CORVALLIS -- It was the last home game for the Beavs, the 60-59 loss to Cal, as well as the last home game for senior center Joe Burton. Oregon State fought tooth and nail, recovering from what had at one point been as much as a 16 point deficit, eventually inching to within one point with 4.3 seconds remaining on the clock. Yet irony reared its ugly head at the end of this bout…
Cal started the game up by one – and they ended the game up by one. A pre-game dunk by Olaf Schaftenaar that was seen by a member of the officiating squad was an automatic technical prior to the beginning tip off. Only one of those two free throws was made.
The initial 15 minutes of the first half were sloppy at best for OSU – including a stretch where the Beavs couldn’t buy a basket. In spite of some impressive defense on behalf of Joe Burton, Eric Moreland and Roberto Nelson, Cal started to build a significant lead.
With eight minutes remaining in the first half, the Beavs were down 22-8 and struggling to find that beneficial little thing called consistency. The first half culminated with Cal being ahead 29-20.
Sound boring? Well, there was a twist. Each conference game Oregon State has played this season has truly been a tale of two halves, but this particular game proved to flip the usual dynamic. Normatively, the Beavers have a stellar first half followed by a lackluster and fatigued second half where they lose a lead, and ultimately the game. Beaver Nation is all too familiar with this theme.
This contest boasted perhaps one of the most aggressive and impressive performances that Oregon State has managed to put together in the final 20 minutes since the inception of 2013 conference play. Was it because it was Burton’s last home game? Was it the powder blue jerseys the Beavers were sporting? Or – *gasp* – is this team learning how to play a complete game?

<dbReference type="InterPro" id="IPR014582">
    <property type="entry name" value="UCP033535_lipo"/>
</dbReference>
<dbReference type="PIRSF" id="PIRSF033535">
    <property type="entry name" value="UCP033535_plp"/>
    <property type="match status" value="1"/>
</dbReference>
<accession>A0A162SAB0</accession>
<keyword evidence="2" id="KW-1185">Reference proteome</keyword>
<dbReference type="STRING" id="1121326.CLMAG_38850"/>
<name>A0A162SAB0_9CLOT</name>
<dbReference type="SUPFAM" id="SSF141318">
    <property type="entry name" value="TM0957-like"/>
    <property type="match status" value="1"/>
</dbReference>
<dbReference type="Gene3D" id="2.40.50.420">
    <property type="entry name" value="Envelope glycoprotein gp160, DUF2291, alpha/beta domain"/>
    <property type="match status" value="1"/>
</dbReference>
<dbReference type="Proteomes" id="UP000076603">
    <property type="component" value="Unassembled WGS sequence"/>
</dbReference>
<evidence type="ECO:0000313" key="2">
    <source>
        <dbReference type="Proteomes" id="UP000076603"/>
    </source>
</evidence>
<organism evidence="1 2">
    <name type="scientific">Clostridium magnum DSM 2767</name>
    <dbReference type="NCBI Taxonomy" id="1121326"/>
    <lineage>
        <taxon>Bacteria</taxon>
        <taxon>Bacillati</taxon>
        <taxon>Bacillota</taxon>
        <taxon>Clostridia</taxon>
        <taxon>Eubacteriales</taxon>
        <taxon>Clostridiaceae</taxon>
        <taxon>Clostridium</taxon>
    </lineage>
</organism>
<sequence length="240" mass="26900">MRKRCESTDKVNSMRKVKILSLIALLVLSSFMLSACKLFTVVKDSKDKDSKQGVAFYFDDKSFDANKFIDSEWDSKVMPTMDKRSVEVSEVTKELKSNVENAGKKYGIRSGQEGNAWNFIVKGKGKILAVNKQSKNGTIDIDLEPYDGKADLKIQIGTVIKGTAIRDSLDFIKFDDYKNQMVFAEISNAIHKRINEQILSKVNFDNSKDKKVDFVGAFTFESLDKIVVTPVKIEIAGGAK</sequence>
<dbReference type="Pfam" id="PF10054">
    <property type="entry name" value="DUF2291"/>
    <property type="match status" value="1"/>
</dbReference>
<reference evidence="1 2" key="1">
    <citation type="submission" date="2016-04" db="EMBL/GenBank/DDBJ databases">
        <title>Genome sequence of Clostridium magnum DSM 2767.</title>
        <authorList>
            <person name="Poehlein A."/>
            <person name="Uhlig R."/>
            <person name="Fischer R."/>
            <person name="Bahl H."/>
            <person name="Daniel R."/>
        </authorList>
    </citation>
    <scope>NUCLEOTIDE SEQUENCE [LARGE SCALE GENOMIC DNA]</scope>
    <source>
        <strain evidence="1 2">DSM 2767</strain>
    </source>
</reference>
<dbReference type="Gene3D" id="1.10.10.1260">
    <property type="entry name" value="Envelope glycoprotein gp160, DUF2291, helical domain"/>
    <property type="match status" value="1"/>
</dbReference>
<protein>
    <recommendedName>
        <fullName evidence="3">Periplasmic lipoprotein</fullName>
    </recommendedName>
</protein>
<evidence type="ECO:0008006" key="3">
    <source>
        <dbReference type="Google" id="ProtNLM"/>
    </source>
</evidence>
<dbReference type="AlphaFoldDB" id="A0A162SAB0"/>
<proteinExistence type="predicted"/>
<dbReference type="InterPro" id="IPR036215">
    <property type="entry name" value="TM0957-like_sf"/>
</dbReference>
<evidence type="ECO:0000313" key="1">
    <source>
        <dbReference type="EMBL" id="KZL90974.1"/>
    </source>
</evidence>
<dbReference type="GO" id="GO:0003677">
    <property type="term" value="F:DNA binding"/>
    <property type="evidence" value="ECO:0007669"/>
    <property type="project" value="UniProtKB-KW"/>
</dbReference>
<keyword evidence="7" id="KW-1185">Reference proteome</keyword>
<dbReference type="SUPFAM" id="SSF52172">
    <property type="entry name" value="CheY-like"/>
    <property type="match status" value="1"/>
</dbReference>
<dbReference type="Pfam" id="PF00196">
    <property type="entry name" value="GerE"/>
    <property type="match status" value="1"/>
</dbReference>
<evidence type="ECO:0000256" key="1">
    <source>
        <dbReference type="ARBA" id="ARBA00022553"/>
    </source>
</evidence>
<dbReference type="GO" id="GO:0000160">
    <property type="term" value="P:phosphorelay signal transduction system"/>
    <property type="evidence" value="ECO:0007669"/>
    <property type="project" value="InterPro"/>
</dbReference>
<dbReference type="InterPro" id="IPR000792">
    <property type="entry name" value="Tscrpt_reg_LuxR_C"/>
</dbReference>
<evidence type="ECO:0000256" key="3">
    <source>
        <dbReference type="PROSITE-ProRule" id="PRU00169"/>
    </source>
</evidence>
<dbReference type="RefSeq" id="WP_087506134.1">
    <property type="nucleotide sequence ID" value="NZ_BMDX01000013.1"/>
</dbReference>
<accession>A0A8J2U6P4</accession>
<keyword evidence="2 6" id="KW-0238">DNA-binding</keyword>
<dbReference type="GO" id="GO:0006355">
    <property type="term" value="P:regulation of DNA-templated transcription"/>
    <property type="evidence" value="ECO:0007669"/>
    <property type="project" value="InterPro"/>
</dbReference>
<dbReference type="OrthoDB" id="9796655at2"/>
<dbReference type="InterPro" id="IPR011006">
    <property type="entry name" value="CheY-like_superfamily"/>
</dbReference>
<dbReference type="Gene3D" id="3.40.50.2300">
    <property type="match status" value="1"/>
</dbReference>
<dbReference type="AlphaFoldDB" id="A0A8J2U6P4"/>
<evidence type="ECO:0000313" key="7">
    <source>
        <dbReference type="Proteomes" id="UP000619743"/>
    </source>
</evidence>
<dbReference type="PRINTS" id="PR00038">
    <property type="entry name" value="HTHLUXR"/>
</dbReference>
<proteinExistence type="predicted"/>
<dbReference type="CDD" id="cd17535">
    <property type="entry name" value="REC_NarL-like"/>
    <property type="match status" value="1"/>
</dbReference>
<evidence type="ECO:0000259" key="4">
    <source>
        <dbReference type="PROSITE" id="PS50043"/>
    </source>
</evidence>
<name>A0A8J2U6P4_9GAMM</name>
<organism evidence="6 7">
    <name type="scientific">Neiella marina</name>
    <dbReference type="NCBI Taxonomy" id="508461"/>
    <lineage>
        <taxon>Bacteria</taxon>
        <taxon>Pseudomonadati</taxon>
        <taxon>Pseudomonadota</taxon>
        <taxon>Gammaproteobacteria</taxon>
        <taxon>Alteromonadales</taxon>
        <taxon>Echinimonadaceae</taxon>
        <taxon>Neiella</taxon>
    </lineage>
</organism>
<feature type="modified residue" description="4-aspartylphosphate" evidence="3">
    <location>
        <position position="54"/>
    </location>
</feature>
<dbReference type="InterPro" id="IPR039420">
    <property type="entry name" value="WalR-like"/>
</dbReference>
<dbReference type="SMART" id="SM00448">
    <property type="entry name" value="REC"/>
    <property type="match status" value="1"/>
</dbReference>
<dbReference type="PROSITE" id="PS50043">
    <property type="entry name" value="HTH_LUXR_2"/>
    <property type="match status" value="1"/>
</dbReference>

“I’m really proud of our guys,” said Craig Robinson. “I know I keep saying that, but when you look at our efforts in games that don’t mean as much for us right now – to see our guys go out there and battle the way they did, especially after a rough start – as a coaching staff it’s hard not to admire guys like that.”
It was one hell of an uphill battle for the Beavers, who went in at halftime down by nine points, accompanied by a meager 21.6 percent success rate when shooting from the field.
Enter Ahmad Starks - who had been 0-4 from the field in the first half – the junior guard came onto the court in the second half like a refreshing gust of wind and knocked down two treys. It gave the Beavs life, and gradually Oregon State started to shorten their opponents lead as opposed to their own.
An even more significant portion of that second half push was the doing of Burton, who hustled more, pushed harder and helped spread the ball around in the paint. The senior center ended the night one rebound shy of a double-double. In total, Burton scraped up nine boards, 15 points and seven assists on the evening, and was a relative powerhouse in the paint compared to some of his past performances.
Nelson had yet another strong performance, despite putting up a mere 10 points and three boards with no assists. The junior guard played all but three minutes of the contest, leading the team with 37 minutes of playing time. He was the guy to watch at the top of the key – setting up a wealth of clean looks so that the likes of Burton, Moreland and Devon Collier could make their drives to the hoop. He was quick to reset formations after offensive rebounds, and he hit a key three.
Perhaps the most impressive bit of Nelson’s night was his ability to slow down Cal’s Allen Crabbe, whose evening ended with just six points, nine boards and three assists. Crabbe has led the Pac-12 in scoring most of the season.
But in the end, the Beavs ran out of time. It was a very emotive loss that told a unique story of this Beaver basketball squad down until the final buzzer. No one player on OSU’s roster played for himself tonight – they all played for the team, and specifically Burton. Hell, it may have not been a win, but it goes without much saying that Burton’s final game in Corvallis was, as it should have been, a stylish one.